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Proposition 65: Signs of Common Sense for Business Defendants

California’s Proposition 65, although well-intentioned and in many instances providing consumers necessary information with regard to products they consume or use, has also been used by plaintiffs and their counsel to reap huge financial benefits rather than to benefit the public. Recent court rulings and regulatory agency actions are bringing some common sense into the fold. Josh Bloom, a Principal in Meyers Nave’s Consumer Products Regulation group, published an article in the Daily Journal that analyzes the three important developments summarized below. Please click here to read his article.

Court Prevents Duplicative Proposition 65 Actions
In a critical procedural development, a superior court ruled against a private plaintiff seeking to intervene in another private plaintiff’s Prop. 65 consent judgment. In a case handled by Josh Bloom, World and Main entered into a settlement with a private Prop. 65 plaintiff regarding various products and chemicals (Englander v. World and Main, CGC-18-566066, San Francisco Superior Court). Another private plaintiff, APS&EE, attempted to sue World and Main in Los Angeles County Superior Court for the same products and chemicals, and attempted to intervene in the Englander lawsuit solely to recover its attorney fees. The court summarily denied APS&EE’s motion to intervene, noting that the intervention request would not further the public benefit. APS&EE, facing a res judicata defense, dismissed its lawsuit lest it be faced with a sanctions motion. The result was a victory for World and Main’s comprehensive Prop. 65 compliance program and it ensures that fear of duplicative actions will not deter other companies from similarly doing the right thing.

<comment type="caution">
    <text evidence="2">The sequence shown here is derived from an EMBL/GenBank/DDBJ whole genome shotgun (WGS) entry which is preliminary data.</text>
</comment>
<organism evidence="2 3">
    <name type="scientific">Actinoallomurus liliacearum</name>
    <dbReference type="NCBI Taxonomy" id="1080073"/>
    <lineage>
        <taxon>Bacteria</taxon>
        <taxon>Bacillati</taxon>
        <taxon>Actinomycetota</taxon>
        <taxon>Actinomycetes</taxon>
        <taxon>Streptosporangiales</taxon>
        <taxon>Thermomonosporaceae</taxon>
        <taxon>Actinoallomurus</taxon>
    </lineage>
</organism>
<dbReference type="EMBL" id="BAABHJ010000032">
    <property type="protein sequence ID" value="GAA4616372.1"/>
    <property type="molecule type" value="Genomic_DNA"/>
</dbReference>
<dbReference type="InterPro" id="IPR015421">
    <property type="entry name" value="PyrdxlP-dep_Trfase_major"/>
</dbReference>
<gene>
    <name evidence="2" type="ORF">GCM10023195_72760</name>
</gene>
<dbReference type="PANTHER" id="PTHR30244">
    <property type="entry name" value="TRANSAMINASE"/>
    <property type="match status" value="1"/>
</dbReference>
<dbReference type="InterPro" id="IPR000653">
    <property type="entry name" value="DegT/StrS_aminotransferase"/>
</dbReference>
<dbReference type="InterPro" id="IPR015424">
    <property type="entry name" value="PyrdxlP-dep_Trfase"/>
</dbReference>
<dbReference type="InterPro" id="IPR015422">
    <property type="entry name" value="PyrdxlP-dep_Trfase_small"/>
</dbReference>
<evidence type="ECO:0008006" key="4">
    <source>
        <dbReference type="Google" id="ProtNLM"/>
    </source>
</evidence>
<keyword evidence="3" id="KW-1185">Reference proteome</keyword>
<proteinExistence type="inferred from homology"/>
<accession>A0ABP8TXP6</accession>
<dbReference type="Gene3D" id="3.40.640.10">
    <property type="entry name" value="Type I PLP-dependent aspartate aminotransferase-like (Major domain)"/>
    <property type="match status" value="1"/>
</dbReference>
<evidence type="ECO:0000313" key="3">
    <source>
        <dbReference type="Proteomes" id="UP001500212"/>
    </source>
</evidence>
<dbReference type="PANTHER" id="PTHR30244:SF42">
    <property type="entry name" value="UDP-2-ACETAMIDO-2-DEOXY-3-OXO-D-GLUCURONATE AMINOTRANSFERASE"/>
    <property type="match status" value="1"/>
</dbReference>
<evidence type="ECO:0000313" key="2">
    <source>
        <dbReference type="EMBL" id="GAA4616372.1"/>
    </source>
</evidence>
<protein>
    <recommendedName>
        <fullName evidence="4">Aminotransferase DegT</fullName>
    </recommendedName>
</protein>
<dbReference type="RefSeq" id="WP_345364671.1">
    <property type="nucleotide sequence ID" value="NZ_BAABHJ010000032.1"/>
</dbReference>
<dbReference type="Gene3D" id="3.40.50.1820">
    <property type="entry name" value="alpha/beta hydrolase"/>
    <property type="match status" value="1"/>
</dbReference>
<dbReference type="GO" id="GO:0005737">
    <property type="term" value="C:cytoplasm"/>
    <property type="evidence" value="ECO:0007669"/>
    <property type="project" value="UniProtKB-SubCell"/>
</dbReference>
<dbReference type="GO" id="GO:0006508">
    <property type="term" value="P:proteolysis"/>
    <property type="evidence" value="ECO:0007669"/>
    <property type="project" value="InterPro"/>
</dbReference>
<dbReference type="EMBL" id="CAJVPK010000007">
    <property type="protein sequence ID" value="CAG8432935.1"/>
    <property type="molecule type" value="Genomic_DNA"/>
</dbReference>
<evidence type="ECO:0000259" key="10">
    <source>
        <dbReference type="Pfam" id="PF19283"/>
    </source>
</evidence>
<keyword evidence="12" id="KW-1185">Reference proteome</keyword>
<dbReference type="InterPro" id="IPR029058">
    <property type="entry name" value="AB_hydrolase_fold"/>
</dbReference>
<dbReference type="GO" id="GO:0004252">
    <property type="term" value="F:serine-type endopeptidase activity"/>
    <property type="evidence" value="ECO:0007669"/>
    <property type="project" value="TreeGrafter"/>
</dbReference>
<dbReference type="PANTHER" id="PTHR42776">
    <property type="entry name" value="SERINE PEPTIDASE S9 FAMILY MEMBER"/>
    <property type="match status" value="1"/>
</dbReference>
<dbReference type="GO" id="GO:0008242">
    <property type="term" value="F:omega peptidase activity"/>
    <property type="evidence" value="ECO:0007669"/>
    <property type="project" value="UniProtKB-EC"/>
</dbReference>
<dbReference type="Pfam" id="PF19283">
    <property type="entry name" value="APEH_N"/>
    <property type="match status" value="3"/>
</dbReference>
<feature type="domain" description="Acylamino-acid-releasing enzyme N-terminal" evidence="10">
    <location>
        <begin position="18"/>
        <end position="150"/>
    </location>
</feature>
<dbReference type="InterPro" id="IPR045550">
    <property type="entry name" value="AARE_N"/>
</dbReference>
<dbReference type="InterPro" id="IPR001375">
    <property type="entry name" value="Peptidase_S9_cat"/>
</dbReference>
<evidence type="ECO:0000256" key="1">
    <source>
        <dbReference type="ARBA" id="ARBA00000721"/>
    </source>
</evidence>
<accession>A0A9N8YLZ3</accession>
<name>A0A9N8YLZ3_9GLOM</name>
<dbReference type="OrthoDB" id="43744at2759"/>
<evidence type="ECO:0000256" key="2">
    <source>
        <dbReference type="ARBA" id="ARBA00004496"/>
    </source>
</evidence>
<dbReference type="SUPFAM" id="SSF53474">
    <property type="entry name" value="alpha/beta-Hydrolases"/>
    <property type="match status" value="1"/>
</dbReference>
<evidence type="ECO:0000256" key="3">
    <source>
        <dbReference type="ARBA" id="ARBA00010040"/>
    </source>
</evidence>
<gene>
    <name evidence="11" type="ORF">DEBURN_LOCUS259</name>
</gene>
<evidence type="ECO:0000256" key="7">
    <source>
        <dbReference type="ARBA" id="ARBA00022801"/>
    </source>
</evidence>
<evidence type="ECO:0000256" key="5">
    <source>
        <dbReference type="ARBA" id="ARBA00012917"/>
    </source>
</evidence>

Proposed Regulation Comes to the Rescue
On March 28, a court ruled in Education in Toxics (CERT) v. Starbucks that coffee drinkers are exposed to levels of acrylamide that pose a certain risk to cancer and, therefore, a Prop. 65 warning is required. On June 22, the California Office of Environmental Health Hazard Assessment (OEHHA) proposed a rule that would overturn the court’s decision. The proposed rule states: “Exposures to listed chemicals in coffee by and inherent in the process of roasting coffee beans or brewing coffee do not pose a significant risk of cancer.” If adopted, a Prop. 65 label will not be required. A public hearing on the rule is scheduled for August 16 in Sacramento and comments must be submitted by August 30.

Appellate Court Holds FDA Preempts Prop. 65 Acrylamide Label for Cereal
The California Court of Appeal in Post Foods v. Superior Court ruled that a Prop. 65 warning label is not required to warn of exposures to acrylamide from cereal. The court, in overturning a lower court decision, concluded that Prop. 65 is preempted by the federal Nutrition Labeling and Education Act, finding that a Prop. 65 warning would conflict with the Food and Drug Administration’s regulations and guidance that promote the health benefits of whole grains and other benefits of cereals and related products. The court further noted that the FDA had sent letters to California regulators expressly opining that “Proposition 65 acrylamide warnings on whole grain cereals would mislead consumers and lead to health detriments.”